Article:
Toronto Criminal Arrest Warrant Lawyer

FTA Arrest Warrant — Toronto Criminal Defence Lawyer

Client:  W.C., Accused
Complainant:  Toronto Police Service
Charges:  communicate with prostitute; failure to appear

The Queen v. W.C.
Ontario Court of Justice, Toronto
Justice Stethem
(bail hearing: 2 December 2010)

Crown:  J. Sandler, Assistant Crown Attorney, Toronto
Defence:  Craig Penney, Bail Hearing Lawyer, Toronto

¶ 1  MR PENNEY:  Yes. Good morning, Your Worship. It's Penney, initial 'C', P-E-N-N-E-Y. In the body of the Court I have the proposed surety, Mr. K.B. I'm content that my friend give Your Worship a synopsis of the allegations.

¶ 2  CROWN:  Yes, Your Worship. It's a reverse onus and the allegations are as follows. On Tuesday, June 5th, 2007, the accused was charged with communicating for the purpose of prostitution. He was released on an appearance notice. He was required to attend College Park Courthouse on July 23rd, 2007, in 505 Court. The accused failed to attend Court on that date and a bench warrant was issued for his arrest on July 23rd, 2007. On Thursday, December 2nd, 2010, at approximately 7:20 a.m., the accused turned himself in to 51 Division to deal with the outstanding charge. He was placed under arrest and held for a show cause hearing. The accused was asked why he did not attend Court and he was unable to provide a lawful explanation. So those are the allegations.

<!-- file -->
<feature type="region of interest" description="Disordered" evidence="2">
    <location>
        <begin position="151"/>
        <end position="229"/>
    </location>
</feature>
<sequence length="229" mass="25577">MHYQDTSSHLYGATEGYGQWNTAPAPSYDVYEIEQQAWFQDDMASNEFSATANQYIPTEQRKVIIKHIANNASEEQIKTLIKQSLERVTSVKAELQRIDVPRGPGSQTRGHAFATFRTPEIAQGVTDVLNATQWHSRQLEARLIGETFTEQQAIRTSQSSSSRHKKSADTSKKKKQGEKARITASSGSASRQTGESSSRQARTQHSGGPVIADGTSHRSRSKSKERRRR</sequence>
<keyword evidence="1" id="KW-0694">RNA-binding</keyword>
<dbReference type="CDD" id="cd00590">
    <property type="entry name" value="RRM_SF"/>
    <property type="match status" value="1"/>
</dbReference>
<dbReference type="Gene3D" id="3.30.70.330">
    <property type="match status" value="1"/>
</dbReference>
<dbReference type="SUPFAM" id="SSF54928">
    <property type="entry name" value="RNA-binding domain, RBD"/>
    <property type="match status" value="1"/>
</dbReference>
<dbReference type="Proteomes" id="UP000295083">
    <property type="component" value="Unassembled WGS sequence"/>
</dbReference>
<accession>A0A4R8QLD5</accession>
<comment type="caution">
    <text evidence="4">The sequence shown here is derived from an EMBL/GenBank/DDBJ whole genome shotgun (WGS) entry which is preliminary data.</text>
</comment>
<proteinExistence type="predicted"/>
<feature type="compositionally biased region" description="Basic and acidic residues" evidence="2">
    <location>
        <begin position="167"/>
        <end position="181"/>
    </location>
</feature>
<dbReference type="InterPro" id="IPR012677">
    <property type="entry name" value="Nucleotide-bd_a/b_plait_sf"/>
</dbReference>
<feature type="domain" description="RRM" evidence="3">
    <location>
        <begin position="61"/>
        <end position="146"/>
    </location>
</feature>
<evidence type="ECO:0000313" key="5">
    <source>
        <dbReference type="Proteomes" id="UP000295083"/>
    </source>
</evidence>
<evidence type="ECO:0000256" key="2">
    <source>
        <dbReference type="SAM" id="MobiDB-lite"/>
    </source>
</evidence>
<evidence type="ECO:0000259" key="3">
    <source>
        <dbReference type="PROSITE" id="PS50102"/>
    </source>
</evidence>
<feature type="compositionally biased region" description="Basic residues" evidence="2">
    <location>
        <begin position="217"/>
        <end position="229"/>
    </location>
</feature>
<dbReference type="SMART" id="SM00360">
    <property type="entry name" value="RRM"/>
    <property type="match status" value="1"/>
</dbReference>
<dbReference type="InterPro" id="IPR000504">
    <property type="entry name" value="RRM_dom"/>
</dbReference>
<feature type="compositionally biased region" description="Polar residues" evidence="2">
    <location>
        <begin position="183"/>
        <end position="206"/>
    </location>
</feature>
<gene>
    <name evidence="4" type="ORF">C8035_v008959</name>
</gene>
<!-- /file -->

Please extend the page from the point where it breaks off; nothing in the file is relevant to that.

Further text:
¶ 3  THE COURT:  All right, thank you.

¶ 4  CROWN:  Your Worship, by way of background, W.C. had no criminal record in effect. He received a conditional discharge in 2003 for a drug-related offence. So he comes before the Court in effect with no criminal record. Information from the Toronto Police Service is that he resides in Toronto. So in the circumstances, the Crown is content to consent to W.C.'s release to a surety in the amount of $1000. Terms of the bail being that he reside at an address approved of by his surety and attend Court as required.